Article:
Gay marriage official in Kansas, delayed in S.C.
Gay marriage advocates won another two victories on Wednesday — the Supreme Court made Kansas the 33rd state where same-sex couples can wed, and a federal judge struck down South Carolina’s ban.
The high court declined a request from Kansas officials to block U.S. District Court Judge Daniel Crabtree’s ruling Nov. 4 that struck down the state’s gay marriage ban as a violation of the Constitution.
Two of the nine justices — conservatives Antonin Scalia and Clarence Thomas — said in the brief court order they would have granted the stay.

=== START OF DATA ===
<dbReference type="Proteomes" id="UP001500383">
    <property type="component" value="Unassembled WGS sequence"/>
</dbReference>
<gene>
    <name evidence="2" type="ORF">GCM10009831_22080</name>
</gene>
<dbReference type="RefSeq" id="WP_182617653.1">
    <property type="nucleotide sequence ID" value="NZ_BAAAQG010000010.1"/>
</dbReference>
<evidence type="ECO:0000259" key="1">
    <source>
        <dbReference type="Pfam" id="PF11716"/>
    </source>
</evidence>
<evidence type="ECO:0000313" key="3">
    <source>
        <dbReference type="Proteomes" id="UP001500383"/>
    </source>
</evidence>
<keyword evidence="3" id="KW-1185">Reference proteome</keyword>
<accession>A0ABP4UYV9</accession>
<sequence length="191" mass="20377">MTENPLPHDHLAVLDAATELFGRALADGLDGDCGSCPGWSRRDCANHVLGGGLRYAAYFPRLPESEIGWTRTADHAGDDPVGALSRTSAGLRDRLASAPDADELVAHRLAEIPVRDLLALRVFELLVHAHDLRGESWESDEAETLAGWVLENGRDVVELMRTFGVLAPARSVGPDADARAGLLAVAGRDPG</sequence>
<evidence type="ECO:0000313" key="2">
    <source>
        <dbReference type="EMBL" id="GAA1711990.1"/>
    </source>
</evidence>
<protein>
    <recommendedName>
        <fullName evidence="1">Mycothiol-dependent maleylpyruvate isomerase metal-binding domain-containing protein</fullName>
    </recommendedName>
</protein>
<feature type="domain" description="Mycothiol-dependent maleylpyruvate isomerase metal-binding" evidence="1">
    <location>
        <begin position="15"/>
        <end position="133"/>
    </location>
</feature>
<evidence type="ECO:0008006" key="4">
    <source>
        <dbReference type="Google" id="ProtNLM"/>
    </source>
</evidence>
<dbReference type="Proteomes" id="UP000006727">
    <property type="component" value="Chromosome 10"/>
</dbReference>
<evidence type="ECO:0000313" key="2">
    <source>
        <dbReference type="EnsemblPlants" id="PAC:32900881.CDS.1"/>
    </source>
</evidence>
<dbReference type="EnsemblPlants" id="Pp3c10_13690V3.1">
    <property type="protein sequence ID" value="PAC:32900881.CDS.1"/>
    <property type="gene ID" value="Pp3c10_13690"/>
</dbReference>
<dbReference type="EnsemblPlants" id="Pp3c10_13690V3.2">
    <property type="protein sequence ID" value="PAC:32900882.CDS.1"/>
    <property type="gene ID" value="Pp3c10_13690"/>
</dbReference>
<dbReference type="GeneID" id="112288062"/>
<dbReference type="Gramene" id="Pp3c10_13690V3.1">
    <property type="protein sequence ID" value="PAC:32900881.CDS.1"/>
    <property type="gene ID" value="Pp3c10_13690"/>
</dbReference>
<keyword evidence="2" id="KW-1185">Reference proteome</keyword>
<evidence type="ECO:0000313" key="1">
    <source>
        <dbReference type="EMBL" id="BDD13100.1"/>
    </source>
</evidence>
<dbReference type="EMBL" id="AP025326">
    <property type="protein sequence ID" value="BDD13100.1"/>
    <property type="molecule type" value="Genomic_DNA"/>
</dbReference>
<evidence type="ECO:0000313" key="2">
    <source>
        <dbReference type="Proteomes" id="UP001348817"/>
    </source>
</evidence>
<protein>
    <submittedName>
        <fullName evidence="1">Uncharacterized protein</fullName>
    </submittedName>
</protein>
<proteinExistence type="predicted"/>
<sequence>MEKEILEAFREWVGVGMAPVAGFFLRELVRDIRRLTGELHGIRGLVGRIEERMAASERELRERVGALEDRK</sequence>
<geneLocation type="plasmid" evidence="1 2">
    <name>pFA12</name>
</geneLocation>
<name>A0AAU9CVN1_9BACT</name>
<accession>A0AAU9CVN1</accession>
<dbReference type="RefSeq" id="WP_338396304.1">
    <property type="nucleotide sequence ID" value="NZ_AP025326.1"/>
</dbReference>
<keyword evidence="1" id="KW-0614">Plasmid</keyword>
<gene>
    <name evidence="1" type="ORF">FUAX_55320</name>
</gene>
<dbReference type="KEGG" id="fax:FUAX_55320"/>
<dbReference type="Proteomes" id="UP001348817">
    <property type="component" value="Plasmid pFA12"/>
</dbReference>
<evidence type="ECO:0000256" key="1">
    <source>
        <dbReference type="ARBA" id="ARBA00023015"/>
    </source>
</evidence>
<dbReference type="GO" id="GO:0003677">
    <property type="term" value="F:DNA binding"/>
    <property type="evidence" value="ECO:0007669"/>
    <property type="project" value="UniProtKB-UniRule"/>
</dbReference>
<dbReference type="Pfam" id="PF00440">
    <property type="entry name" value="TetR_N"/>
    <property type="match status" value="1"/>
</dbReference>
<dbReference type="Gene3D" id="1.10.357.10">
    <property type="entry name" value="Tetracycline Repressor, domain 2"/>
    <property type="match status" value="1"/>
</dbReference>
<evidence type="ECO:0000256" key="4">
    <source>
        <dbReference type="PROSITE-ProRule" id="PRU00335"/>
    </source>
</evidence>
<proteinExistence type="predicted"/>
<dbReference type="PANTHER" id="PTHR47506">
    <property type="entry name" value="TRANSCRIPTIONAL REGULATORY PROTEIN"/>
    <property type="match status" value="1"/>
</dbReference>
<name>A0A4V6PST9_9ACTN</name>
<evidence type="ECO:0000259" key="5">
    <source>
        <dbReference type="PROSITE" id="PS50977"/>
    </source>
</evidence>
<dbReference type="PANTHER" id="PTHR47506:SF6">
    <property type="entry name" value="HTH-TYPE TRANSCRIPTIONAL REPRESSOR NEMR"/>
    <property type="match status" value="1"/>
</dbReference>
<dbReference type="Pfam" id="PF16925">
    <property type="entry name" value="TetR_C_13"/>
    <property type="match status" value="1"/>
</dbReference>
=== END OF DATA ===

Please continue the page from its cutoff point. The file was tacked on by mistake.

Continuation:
In Charleston, U.S. District Judge Richard Gergel ruled that South Carolina is bound by an earlier federal appeals court decision striking down Virginia’s similar law. Gergel’s decision will not take effect for one week, allowing South Carolina time to appeal.
The ruling could allow gay couples to file for marriage licenses or begin receiving them, starting Nov. 20, if the state can’t obtain a further delay through the courts.
“We’re ecstatic,” said Colleen Condon, 44, who filed the lawsuit heard by Gergel after she and her fiancee were denied a marriage license in Charleston last month.